What is Job evaluation? How does it contribute to developing salary scales?

Essay by Vandana1University, Bachelor'sF, March 2006

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How do you satisfy your employees they want fair pay, regular raises, attract and retain talented employees in your organization, need clarity about their roles and responsibilities as well as about what's expected from them. The solution for this is Job evaluation if it is performed effectively and used to clarify and revise job descriptions and position responsibilities.

Job evaluation is a tool used to evaluate the worth of each job in your organization and in today's labor market. A successful job evaluation system can help you make your organization's pay system equitable, understandable, legally defensible, approachable, and externally competitive. You can use job evaluations to:

- Clarify job descriptions so that employees understand the expectations of their roles and the relationship of their roles to other jobs within the organization.

- Attract desirable job candidates.

- Retain high-potential employees.


What is Job evaluation?

Job evaluation is a systematic process that you can use to determine the relative level, importance, complexity, and value of each job in your organization.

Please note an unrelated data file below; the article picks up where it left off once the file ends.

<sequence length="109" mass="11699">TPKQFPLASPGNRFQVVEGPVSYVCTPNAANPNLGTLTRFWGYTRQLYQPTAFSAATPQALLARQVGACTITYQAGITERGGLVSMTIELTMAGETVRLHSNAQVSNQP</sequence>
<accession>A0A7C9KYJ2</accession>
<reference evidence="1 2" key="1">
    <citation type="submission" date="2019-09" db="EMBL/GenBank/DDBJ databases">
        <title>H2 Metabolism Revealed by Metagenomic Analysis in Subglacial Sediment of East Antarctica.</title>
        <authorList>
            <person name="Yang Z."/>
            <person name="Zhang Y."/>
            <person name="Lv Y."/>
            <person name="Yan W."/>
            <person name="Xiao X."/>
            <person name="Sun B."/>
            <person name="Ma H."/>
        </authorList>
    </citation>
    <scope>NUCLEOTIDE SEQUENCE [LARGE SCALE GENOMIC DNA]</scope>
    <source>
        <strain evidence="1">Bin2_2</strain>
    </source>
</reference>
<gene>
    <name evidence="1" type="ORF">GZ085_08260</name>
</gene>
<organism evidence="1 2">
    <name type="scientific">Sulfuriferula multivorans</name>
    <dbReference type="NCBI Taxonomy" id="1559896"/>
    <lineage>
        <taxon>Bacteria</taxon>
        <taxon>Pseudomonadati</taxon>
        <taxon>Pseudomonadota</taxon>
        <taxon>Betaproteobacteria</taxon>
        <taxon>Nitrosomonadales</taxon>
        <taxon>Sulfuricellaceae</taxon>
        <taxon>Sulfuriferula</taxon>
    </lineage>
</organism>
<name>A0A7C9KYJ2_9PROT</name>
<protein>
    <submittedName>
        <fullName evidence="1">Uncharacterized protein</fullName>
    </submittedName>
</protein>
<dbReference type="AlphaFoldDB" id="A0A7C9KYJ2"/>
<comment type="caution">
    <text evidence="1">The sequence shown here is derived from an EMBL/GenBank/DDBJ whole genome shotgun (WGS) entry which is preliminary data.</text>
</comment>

With a successful job evaluation system, you can compare each job to other jobs within your organization.

It is best to perform job evaluation after work analysis. Job evaluation, in conjunction with work analysis, helps you develop a job description that is broad, descriptive, and flexible so that you can adapt the description to your organization's changing needs.

Why introduce Job evaluation?

- Job evaluation facilitates the accommodation of new or revised jobs into the grading structure

- Job evaluation helps you establish and qualify differences in employee contribution across jobs. These differences provide a foundation for employee compensation decisions.

- The job evaluation process measures the elements of a job and produces an overall score. In each case, you evaluate the job, not the employee...